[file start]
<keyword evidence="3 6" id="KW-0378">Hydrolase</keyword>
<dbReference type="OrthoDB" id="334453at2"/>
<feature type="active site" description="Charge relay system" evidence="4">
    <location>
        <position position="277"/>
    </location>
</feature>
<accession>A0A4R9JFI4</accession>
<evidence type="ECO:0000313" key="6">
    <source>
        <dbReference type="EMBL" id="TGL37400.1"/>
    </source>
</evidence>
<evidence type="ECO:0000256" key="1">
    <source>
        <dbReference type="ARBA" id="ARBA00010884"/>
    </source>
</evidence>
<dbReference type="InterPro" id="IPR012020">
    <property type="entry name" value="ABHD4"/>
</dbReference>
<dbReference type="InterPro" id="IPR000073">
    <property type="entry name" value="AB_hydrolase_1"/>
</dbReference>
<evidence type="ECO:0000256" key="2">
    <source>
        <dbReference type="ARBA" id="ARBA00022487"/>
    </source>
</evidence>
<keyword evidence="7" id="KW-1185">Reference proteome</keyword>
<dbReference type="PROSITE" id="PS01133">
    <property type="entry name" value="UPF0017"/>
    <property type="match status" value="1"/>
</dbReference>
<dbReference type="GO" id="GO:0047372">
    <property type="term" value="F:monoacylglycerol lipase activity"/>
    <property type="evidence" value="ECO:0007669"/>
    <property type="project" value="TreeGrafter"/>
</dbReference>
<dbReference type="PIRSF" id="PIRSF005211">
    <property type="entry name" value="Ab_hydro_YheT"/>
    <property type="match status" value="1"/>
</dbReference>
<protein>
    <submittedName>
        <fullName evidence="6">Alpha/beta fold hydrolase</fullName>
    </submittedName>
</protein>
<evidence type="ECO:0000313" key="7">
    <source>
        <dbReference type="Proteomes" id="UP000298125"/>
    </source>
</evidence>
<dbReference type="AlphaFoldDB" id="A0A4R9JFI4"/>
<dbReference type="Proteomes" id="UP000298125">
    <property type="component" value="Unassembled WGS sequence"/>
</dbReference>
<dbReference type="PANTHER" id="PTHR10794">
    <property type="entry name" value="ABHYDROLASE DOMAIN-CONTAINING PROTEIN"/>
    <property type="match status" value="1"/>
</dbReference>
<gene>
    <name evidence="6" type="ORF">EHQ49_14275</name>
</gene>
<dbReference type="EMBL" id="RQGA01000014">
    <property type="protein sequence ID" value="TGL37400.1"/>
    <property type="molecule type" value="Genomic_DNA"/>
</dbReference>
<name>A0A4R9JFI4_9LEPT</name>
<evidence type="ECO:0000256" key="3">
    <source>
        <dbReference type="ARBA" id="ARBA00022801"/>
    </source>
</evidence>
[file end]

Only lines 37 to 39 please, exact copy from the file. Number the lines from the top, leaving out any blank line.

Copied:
    <property type="evidence" value="ECO:0007669"/>
    <property type="project" value="TreeGrafter"/>
</dbReference>